Since 1980, our understanding of the factors and processes governing the distribution of soils on the Earth's surface has increased dramatically, as have the techniques for studying soil patterns. The approach used in this book relies on the National Resources Conservation Service databases to delineate the distribution of each of the eight diagnostic epipedons and 19 subsurface horizons, to identify the taxonomic level at which each of these horizons is used, to develop an understanding of the role of the factors and processes in their formation and to summarize our latest understanding of their genesis. A chapter is devoted to each diagnostic horizon (or combined horizons). This book is intended to serve as a textbook in soil geography, a reference book for geographers, ecologists and geologists and a tool for soil instructors, landlookers, mappers, classifiers and information technologists.Autorentext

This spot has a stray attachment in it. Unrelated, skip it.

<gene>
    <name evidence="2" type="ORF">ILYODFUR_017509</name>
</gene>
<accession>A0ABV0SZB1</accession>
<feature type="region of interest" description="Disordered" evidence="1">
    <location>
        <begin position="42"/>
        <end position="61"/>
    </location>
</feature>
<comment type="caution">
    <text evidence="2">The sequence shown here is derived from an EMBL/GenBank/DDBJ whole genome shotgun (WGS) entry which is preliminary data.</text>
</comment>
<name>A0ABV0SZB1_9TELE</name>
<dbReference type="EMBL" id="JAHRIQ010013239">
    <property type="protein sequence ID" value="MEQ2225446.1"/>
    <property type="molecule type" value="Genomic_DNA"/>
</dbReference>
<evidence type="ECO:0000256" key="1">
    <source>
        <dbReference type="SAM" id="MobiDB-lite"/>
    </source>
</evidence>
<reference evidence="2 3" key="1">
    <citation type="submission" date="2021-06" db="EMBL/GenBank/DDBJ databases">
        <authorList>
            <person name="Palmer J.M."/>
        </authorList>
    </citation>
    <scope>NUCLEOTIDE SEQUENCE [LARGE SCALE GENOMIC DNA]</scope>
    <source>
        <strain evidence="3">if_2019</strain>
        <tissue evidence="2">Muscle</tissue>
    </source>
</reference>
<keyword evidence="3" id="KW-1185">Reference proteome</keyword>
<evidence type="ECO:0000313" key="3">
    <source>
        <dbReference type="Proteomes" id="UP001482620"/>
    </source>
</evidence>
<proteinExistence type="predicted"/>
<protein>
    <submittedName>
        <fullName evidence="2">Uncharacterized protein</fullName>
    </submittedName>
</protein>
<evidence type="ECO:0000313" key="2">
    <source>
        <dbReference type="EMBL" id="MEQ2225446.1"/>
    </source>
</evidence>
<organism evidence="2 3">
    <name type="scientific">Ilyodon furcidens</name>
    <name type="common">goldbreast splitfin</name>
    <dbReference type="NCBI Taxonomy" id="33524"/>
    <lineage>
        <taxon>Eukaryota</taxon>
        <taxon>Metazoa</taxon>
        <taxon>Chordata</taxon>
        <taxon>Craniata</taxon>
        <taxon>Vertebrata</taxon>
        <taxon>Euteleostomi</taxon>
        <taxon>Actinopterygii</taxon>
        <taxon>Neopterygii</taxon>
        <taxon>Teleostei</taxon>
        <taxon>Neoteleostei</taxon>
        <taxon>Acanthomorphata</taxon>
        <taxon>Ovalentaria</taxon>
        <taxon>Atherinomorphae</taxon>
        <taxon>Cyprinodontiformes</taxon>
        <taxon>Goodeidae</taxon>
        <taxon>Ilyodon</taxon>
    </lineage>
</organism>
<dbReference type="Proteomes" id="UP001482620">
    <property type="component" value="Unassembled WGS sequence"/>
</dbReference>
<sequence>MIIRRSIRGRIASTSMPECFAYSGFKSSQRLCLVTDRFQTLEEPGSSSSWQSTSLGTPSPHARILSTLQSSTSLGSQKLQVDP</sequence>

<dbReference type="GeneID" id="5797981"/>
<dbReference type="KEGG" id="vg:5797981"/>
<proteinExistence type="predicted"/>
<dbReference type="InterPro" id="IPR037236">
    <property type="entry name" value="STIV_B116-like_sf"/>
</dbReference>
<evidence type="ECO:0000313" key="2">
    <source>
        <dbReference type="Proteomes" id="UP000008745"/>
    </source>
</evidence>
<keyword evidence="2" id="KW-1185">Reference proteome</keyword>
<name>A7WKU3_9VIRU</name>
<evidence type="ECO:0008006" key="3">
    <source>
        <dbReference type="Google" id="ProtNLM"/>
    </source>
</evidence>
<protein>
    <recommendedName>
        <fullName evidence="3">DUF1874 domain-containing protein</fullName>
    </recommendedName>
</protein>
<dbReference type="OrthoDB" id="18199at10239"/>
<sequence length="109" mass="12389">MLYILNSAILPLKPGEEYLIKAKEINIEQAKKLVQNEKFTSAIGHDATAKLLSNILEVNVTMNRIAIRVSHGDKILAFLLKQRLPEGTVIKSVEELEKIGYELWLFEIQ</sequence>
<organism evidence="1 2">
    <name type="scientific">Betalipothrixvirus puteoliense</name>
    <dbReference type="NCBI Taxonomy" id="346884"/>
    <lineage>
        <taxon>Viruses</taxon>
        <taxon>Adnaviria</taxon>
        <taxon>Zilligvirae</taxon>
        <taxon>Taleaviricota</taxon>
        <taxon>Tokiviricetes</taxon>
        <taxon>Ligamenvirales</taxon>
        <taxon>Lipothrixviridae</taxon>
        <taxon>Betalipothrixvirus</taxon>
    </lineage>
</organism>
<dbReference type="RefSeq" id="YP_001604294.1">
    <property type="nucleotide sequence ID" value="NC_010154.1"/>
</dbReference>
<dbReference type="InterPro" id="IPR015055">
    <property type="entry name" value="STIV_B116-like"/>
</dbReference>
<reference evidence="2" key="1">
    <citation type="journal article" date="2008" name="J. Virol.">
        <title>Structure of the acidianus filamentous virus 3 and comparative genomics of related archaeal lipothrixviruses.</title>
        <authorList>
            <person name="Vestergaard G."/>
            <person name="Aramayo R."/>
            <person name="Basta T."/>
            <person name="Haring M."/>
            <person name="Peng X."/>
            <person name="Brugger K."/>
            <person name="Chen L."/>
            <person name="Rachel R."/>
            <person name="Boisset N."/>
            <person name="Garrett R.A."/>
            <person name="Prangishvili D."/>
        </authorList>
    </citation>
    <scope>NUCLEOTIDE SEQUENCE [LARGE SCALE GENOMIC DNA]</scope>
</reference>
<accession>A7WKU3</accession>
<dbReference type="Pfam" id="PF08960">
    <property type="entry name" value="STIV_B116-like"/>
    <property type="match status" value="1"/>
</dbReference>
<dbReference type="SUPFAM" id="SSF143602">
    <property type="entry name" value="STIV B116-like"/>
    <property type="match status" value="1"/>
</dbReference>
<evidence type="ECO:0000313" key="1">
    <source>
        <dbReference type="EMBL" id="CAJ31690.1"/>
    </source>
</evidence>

Prof. James Bockheim is an international renown Professor in Soil Sciences at the University of Wisconsin in Madison (USA). He is specialized in pedology, biogeochemistry, forest soils, polar and alpine soils. His research interests include soils in Antarctica, paleoenvironments in Patagonia, soil properties studies to detect fault ages in southern California etc. He has been supervising 14 PhDs and in 2009, he received the Soil Science Society of America-New Zealand Soil Science Society Award.Inhalt
Introduction.- Methods.- Anthropic and Plaggen Epipedons.- Melanic Epipedon.- Mollic Epipedon.- Umbric Epipedon.- Ochric Epipedon.- Histic and Folistic Epipedons.- Agric Horizon.- Albic Horizon.- Argillic, Kandic and Natric Horizons.- Calcic and Petrocalcic Horizons.- Cambic Horizon.- Duripan Horizon.- Fragipan Horizon.- Glossic Horizon.- Gypic and Petrogypsic Horizons.- Ortstein and Placic Horizons.- Oxic Horizon.- Salic Horizon.- Sombric Horizon.- Spodic Horizon.- Ultramafic Soils.- Soils with Lamellae.- Soils with Plinthite.- Summary.- Future of Soil Taxonomy.- Appendices.